What type of flooring would you put on a wood basement floor?

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Posted by: from Calgary
2/10/2015 at 6:02:33 PM

I have a question that no one seems to be able to answer.

We live in Alberta and have an above ground (walls 4' high) wood basement built in 1983 (rare as hens teeth as I have found out).

We have been told to take out the wood floor and pour concrete (we're half of a duplex...not possible) or have just had looks of "are you crazy?? wood basement in Alberta??? not possible".

We had a leak about 14 years ago when our hot water tank gave out. The floor was carpeted and we were able to dry things out. Near that area the floor squeaks horribly.

We plan on taking up the carpet during a renovation and replacing it with what???

Will we have to replace the sub-floor and/or add more plywood to the existing (to deal with the squeak)? (I know it depends on what we find) Can you discuss options?

We have ever had any problems with leaks, smell etc in the basement. Solidly built house. Everything intact at present, exploring options.

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John from Deltec Inc in Montreal
Date/Time2/10/2015 at 9:03:59 PM

Hi ,

John Delorme from DELTEC in Montreal.

I would look into putting down two layers of t&g plywood 3/4 in glued and screwed at 8 inches with a vapor barrier.

You can come back on top with any floor finish.

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Date/Time2/10/2015 at 9:25:38 PM


First thing I would suggest is to have the area in question taken apart and checked for mould. As you mentioned leaks in the past, mould and other water issues (rotting wood) become a problem not only for you but also if you were to sell in the future. (Issues such as this are to be "disclosed" when selling a property).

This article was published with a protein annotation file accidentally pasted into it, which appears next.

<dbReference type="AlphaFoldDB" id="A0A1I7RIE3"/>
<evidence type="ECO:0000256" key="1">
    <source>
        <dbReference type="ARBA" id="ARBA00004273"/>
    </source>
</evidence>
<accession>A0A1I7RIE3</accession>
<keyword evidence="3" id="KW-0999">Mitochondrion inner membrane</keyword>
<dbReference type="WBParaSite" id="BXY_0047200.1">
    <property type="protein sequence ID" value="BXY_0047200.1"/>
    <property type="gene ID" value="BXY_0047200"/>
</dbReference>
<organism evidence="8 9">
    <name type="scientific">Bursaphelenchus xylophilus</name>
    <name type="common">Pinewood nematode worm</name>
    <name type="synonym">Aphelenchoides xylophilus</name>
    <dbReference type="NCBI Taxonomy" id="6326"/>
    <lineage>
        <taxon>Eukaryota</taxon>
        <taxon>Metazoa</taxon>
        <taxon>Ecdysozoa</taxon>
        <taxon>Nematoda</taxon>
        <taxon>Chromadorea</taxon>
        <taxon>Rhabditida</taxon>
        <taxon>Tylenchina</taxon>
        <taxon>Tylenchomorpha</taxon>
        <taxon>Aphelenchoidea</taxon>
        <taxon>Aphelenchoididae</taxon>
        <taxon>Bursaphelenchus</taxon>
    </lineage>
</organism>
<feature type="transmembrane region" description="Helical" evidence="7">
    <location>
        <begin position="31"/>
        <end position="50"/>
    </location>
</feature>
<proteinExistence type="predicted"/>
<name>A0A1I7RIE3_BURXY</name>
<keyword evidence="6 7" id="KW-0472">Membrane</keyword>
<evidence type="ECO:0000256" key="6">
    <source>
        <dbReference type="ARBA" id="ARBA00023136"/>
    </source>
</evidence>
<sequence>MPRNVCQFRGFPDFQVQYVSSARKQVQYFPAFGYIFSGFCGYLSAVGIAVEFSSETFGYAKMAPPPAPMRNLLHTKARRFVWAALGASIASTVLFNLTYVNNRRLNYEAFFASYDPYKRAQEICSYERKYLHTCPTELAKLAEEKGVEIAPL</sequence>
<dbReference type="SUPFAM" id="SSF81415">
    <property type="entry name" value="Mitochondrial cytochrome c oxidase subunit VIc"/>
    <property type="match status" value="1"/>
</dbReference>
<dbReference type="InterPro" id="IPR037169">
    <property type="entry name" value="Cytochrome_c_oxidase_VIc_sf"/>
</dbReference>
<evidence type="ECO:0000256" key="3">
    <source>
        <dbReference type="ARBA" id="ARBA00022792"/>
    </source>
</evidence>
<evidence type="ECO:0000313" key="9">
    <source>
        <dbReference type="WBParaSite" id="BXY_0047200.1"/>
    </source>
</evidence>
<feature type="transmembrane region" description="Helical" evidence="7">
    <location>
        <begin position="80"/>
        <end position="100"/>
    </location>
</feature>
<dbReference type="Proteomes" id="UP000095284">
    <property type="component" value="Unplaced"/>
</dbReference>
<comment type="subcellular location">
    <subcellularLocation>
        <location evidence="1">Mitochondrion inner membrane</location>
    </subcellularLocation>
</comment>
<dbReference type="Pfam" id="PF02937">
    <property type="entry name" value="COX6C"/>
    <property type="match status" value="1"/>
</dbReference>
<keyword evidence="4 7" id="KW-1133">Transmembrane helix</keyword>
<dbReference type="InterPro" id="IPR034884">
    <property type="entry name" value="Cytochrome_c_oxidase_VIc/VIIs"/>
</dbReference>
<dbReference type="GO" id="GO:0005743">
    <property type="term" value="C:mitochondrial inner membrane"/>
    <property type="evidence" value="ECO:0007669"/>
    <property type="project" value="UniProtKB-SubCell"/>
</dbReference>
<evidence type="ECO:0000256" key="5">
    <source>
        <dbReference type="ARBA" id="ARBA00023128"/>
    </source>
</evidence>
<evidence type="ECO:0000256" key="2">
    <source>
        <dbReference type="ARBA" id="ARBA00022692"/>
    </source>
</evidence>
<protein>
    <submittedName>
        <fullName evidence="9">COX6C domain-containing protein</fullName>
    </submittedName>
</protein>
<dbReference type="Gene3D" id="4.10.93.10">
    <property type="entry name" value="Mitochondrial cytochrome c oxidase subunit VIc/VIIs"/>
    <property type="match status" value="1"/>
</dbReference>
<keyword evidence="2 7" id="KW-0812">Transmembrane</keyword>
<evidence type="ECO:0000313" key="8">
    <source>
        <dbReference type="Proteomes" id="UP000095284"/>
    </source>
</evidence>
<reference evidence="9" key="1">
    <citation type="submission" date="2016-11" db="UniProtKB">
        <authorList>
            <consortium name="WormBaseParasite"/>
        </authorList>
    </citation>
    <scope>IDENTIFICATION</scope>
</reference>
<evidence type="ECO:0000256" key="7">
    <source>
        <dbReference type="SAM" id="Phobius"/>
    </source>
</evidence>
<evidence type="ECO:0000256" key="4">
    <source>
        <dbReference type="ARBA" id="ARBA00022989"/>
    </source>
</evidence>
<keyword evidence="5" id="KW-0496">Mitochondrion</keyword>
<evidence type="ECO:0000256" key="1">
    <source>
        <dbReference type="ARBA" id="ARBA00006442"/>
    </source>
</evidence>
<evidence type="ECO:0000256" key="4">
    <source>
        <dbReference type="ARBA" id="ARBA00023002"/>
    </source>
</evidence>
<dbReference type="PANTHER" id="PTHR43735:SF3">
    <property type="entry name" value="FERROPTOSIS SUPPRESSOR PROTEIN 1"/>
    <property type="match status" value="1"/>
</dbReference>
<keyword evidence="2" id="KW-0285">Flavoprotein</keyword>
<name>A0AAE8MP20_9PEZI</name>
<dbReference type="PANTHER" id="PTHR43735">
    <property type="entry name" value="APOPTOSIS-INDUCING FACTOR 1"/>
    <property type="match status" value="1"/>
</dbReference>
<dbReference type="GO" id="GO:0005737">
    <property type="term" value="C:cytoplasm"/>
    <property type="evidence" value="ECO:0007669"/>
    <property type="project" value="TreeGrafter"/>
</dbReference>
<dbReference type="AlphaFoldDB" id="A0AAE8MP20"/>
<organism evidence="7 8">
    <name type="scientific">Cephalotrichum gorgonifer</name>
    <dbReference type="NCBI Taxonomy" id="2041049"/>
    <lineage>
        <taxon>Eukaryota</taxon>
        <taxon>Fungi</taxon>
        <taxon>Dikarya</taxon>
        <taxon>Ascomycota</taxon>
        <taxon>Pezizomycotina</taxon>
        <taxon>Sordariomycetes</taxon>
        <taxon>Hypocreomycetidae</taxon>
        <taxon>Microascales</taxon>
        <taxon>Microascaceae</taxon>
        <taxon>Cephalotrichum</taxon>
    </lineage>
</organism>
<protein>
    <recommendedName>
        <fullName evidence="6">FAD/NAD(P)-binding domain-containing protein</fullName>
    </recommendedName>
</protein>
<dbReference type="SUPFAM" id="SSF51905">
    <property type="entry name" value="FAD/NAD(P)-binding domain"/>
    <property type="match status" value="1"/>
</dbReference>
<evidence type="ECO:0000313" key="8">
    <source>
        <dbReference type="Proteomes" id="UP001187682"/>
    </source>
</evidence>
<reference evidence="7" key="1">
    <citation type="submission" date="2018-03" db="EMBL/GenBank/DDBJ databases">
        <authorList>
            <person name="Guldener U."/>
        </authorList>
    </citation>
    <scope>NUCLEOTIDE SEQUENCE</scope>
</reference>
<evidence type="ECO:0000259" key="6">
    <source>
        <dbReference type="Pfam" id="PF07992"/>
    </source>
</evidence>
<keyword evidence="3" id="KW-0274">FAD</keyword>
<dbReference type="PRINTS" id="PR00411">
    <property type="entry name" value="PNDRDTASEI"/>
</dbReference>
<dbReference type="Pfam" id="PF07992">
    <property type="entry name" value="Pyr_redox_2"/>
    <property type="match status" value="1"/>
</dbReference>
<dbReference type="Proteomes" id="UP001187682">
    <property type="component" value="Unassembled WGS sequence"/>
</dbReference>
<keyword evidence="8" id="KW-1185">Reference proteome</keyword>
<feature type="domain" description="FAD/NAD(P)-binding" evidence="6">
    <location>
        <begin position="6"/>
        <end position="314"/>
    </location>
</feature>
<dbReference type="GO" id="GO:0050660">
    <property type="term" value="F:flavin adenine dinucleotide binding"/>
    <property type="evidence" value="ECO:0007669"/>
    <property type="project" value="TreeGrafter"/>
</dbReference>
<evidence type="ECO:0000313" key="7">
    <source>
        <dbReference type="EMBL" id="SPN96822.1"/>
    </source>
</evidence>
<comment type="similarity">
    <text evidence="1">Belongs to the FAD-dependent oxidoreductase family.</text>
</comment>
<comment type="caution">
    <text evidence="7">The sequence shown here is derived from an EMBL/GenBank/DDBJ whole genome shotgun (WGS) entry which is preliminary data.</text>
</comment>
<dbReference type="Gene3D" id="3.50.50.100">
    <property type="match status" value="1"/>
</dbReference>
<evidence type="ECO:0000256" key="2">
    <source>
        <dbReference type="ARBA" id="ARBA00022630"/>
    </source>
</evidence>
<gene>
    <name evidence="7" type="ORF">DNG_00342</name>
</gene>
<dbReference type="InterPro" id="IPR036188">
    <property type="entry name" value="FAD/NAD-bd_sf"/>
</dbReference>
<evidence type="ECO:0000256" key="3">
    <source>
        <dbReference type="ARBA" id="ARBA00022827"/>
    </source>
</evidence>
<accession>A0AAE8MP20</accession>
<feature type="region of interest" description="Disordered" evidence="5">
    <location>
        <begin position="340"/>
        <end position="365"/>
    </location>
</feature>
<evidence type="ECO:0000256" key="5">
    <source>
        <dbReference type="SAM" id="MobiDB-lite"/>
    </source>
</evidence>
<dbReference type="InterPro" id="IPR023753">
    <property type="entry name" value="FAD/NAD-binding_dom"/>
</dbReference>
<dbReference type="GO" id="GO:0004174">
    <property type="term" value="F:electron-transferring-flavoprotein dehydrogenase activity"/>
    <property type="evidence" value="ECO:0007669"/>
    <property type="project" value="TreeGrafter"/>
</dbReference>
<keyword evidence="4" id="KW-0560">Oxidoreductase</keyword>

Have the floor joists checked (they are the main supports for the floor and whatever is on top of the floor (water tank, washing machine, dryer, etc.) Replace if needed. Replace the subfloor with, at lease, one level of 3/4" T&G plywood. Tongue and groove means that there are not open seams between the sheets of plywood and the strength is distributed properly. A second layer of subflooring is not a ba idea.

Once that is done, you can almost pick whatever you desire for a finished flooring type. (Tile or slate does require the extre thickess of the subfloor to accomodate the extra weight.) Some products that I like are the better laminates (thicker is better) and some of the new products like Allure (a brand name available via Home Depot).

The main thing is to thing of the problem and work back from there.It is all workable, just take your time.

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Date/Time2/10/2015 at 9:48:52 PM

HI Ila,

I agree with John and Mark, I would also consider to add just on top of the new subfloor a crack isolation membrane (especially if you planning to install tiles), which is also waterproof.

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Ila Faye in Calgary
Date/Time2/11/2015 at 10:06:01 AM

Awesome suggestions.....couldn't find people that knew anything about the wood basements.

Thank you, thank you, thank you.

Will see what transpires.

Thanks for all the input.... very helpful


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